Tuesday, May 31, 2011

Woodland Creature Story Sizing



I'm not a big fan of story "estimates". In my opinion, it conveys a notion of accuracy that simply isn't possible. I prefer story "sizes" instead…still not perfect, but better.

I'm also not a big fan of using numbers to size stories, again, because numbers encourage folks to do math that doesn't make sense.





So what do I recommend for sizing?

Woodland creatures!

Here is my "normal" list:
- Shrew
- Squirrel
- Badger
- Boar
- Deer
- Bear
- Elk
- Caribou
- Dragon*



The reason I like woodland creatures is:
1) you can't do math with them (though they do multiply!)
2) they imply a size or category, but not an accuracy, and
3) they keep the team from taking the activity too seriously, but differences in opinion still get discussed.

Personally, I've only ever made cards and used them for various planning activities. Others have suggested finding various animal stickers and sticking them right on the card (I like this idea but have never gotten the stickers). The list of animals obviously doesn't matter. They simply need to go from small to large if used for sizes, or any animals if you're simply assigning a category or class of work.

*Note: You may have noticed the last animal in the list above was a dragon, and might be thinking, "wait a sec! dragons aren't woodland creatures!"…and you would be right :) However, I usually reserve this special animal for stories the team think needs to be broken down further. Then we either assign a "dragon slayer" to ensure the story gets broken down, or we simply avoid it for now.

My preferred planning activity is "Creature Sizing". This is basically T-shirt sizing; assigning a category of work to a story. Select a handful of woodland creatures to use. Normally three is fine to start off with (I use Shrew, Badger, and Bear). Next, a subset of the team (about 3 members) is asked to discuss key points of the stories. If another team member with special knowledge is needed they are "tagged in" at the last moment. These team members then assign a woodland creature to the story. If the team is less mature or lacking confidence then the whole team could be used for this activity.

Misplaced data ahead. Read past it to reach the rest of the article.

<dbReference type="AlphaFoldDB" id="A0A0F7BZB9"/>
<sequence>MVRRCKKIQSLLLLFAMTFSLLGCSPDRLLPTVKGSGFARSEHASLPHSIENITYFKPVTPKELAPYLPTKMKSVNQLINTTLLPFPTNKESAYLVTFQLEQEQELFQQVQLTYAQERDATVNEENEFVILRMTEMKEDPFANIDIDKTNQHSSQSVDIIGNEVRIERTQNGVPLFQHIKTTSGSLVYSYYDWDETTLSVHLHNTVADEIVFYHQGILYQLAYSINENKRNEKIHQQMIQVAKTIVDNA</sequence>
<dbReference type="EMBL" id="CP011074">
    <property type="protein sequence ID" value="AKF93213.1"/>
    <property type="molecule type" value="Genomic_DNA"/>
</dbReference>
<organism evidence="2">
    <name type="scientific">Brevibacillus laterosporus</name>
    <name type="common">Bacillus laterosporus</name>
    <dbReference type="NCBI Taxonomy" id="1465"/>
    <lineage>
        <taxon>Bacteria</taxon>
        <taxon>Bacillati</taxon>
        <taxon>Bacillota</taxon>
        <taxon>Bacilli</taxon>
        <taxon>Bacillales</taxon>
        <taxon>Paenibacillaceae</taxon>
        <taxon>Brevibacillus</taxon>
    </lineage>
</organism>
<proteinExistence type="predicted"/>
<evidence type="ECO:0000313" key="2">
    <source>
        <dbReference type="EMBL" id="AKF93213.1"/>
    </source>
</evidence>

I should also mention, that when possible, I like the categories of work (and therefore number/types of animals) to emerge over time instead of selecting them up front. This isn't always possible if an entire initiative is needing to be relatively sized for a governance decision. Also worth mentioning is that this level of planning can be continuous, with little disruption to the team.

I've also used the woodland creatures with Planning Poker (my least favorite sizing game) and 1-N Table Walking (which I like better than Planning Poker, but still sub-optimal/less mature in my opinion).

So there is it! If you think your team or your product owners are getting too hung up on the "accuracy" of your "estimates" or start doing "crazy velocity math", consider using Woodland Creatures as an abstraction that may help :)

12 comments:

  1. I was on a team a few years back that used frogs. Sadly, the owner of the company could not get past the desire to equate estimates to hours and he eventually created his own fictitious mapping. Imagine the team's surprise when we were informed that a bullfrog should take no more than 4 days to complete or it was clearly a Goliath.

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  2. So, I would suggest that in this case, the team was better off 'cause at least they got a good laugh out of the owner taking frog-based categories so seriously :D

    Perhaps using cycle-times could help alleviate this? It would provide an actual average that at least wasn't completely made up…of course then that can cause other issues :/

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  3. This is absolutely adorable and cracked me up! Sadly, I don't know the size difference between a Shrew and a Badger, and this is pretty upsetting to me. I must go into the woods and sort this out. Heaven help the person going out to catch mad badgers due to your coaching. :)

    Well. People love to predict and manage. I think that there is a business culture issue that runs so deep that it is hard to overcome. When you ask those who are "paying" employees for time or expertise to trust what they are getting without them micromanaging it, that is scary. Then there is the idea that if they don't truly understand what is going on in detail, that maybe they aren't a good manager or good business owner. It's really a difficult cultural challenge. I wish I knew a way to keep these people calm, or distracted, or at least useful in some way without disrespecting, disregarding their feelings, or not being understanding. I think that even woodland creatures may not be abstract enough, but I love that you are adding fun.